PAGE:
Hi, Roadstar1761 the ignition circuit cut-off system comprising of the side stand switch, clutch switch and neutral switch has the following functions:
a. It prevents starting when the transmission is in gear and the side stand is up, but the clutch lever is not pulled.
b. It prevents starting when the transmission is in gear and the clutch lever is pulled, but the side stand is still down.
c. It cuts the running engine when the transmission is in gear and the side stand is moved down.
Periodically check the operation of the ignition circuit cut-off system according to the following tests.
With the engine turned off:
1. Move the side stand down.
2. Make sure that the engine stop switch is set to "RUN"
3. Turn the key to "ON".
4. Shift the transmission into the neutral position.
5. Push the start switch if the engine does not start the neutral switch may be faulty.
With the engine still running:
6. Move the side stand up.
7. Keep the clutch lever pulled.
8. Shift the transmission into gear.
9. Move the side stand down if the engine does not stall you may have a faulty side stand switch.
After the engine has stalled:
10. Move the side stand up.
11. Keep the clutch lever pulled.
12. Push the start switch if the engine does not start you may have a faulty clutch switch.
This check is most reliable if performed with a warmed-up engine.
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Hi, Ryan and the usual suspects are:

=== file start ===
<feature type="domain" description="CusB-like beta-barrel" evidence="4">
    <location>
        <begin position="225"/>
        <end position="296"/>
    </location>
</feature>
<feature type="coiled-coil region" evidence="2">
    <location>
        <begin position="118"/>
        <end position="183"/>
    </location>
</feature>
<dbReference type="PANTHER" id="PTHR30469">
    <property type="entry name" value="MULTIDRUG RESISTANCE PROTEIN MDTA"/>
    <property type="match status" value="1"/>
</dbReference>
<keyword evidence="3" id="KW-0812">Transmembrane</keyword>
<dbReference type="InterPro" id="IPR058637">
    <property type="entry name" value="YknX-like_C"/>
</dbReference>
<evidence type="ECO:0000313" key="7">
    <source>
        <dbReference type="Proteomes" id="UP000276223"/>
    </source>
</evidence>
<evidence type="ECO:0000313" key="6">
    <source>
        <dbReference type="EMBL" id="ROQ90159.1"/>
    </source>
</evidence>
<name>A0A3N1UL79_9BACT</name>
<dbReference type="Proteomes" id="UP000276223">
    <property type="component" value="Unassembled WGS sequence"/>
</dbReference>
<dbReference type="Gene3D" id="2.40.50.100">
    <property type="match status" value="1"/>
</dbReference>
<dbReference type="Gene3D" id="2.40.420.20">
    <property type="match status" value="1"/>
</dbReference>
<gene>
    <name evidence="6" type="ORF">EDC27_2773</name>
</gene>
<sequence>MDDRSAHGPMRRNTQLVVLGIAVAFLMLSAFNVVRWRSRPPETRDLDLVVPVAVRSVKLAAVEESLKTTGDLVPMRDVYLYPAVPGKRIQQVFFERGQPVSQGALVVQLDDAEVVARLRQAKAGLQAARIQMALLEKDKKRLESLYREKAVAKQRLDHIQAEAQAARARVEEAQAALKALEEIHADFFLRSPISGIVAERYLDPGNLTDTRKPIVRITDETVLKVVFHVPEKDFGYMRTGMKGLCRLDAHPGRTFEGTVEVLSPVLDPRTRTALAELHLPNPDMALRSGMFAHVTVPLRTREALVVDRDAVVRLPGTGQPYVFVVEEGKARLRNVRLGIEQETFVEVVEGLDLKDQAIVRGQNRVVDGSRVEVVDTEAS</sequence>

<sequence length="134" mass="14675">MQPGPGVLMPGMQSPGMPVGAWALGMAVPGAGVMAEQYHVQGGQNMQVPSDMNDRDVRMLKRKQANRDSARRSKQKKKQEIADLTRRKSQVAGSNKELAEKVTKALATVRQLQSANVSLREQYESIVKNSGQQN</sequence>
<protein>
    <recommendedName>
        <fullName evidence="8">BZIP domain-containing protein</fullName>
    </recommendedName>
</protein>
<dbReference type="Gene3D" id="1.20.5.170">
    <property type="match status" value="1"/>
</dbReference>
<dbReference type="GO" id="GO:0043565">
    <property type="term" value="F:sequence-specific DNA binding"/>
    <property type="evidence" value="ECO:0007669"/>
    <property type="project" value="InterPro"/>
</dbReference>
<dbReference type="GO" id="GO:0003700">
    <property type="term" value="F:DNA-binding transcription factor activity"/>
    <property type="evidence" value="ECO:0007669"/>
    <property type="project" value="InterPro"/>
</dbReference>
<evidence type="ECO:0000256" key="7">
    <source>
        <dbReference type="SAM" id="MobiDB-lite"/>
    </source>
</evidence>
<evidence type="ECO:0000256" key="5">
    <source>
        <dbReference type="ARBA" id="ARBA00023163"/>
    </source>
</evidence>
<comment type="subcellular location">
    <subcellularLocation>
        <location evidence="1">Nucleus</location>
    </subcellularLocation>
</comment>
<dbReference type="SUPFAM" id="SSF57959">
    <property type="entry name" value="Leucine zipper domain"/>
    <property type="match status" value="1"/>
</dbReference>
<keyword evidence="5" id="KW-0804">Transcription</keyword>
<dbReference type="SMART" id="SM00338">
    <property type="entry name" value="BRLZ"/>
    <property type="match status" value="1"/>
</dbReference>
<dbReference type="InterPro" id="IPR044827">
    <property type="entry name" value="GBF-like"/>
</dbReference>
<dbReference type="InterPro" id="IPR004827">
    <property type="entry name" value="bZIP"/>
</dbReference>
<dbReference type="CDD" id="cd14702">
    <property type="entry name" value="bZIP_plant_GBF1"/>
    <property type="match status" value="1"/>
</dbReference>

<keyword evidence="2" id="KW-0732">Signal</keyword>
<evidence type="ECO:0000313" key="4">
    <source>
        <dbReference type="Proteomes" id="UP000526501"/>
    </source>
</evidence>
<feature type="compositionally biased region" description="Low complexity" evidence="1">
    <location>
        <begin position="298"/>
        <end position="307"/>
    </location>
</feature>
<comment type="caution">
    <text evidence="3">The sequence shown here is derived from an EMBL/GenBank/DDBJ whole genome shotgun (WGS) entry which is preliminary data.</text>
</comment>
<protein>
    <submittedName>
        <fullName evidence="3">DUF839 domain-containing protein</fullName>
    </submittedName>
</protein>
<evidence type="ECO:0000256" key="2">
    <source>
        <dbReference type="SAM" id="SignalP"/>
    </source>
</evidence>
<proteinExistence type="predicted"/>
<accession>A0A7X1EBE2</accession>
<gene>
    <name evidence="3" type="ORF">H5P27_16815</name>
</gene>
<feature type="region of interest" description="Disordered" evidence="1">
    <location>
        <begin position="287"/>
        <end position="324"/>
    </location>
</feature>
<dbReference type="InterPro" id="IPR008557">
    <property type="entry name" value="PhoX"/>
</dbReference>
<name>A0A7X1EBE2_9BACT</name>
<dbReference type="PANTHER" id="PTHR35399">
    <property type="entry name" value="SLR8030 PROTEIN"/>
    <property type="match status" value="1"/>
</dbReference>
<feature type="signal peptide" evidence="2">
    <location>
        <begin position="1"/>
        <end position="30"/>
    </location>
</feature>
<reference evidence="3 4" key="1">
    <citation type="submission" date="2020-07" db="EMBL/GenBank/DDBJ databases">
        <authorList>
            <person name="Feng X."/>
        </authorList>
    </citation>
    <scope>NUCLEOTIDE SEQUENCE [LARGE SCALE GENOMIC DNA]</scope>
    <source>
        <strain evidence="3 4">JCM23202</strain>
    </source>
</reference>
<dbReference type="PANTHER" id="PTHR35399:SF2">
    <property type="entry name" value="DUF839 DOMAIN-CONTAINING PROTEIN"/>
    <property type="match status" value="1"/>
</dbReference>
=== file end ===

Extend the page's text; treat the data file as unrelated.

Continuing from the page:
1. Severely discharged or a damaged battery, should have 12.5 volts or better and be able to pass a "LOAD" test "WARNING" you can have 12.5 volts or better but little or zero amps and the battery must be replaced.
2. Check battery terminals for damage or corrosion, check the battery cables at "BOTH" ends for loose, corroded, or broken connectors, "INSIDE" and outside the cable harness, perform connector wiggle test and check cables with an ohmmeter if necessary.
3. Faulty main circuit breaker and or connections.
4. Faulty ignition coil and or connections.
5. Faulty spark plug, oil or gas fouled, wrong heat range or service type, wrong gap, loose in the cylinder head, broken electrode or insulator.
6. Faulty spark plug cables, leaking or broken, internal damage check for spark leakage in the dark.
7. Faulty ignition module, switch, CKP, MAP, CMP, sensor and or any connector in the ignition circuit could have corroded, loose, or broken pins/sockets
8. Burnt exhaust valve or air leak in the exhaust system.
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Unfortunately electrical issues can not be solved over the internet. There are just too many variables to cover. I suggest you start at the power source and work your way towards the ignition. Once you find where the power stops, you will find the issue.
First thing I would look at is the fuel tank cap. There is - or should be a tank breather tube. The cap and the tube can - and do - get clogged up with dirt. Clean this thoroughly with a solvent and poke something small into the hole(s) to ensure they are clear.
Also, check out the air filter - is one present ? If there is, is it clean ? Next, go for the spark plugs - these 400cc 4-strokes rev hard and high - more like 2-strokes - so the plugs take a real hammering. Invest in some iridium ones - well worth the expense.
Not really enough information to help. What kind of motorcycle, what engine? Is it a 4-cylinder or 6 cylinder? Does it have a carburetor for each cylinder? You have spark on one and two, but it won't run? Could have no spark, or you could have carburetors not giving you fuel.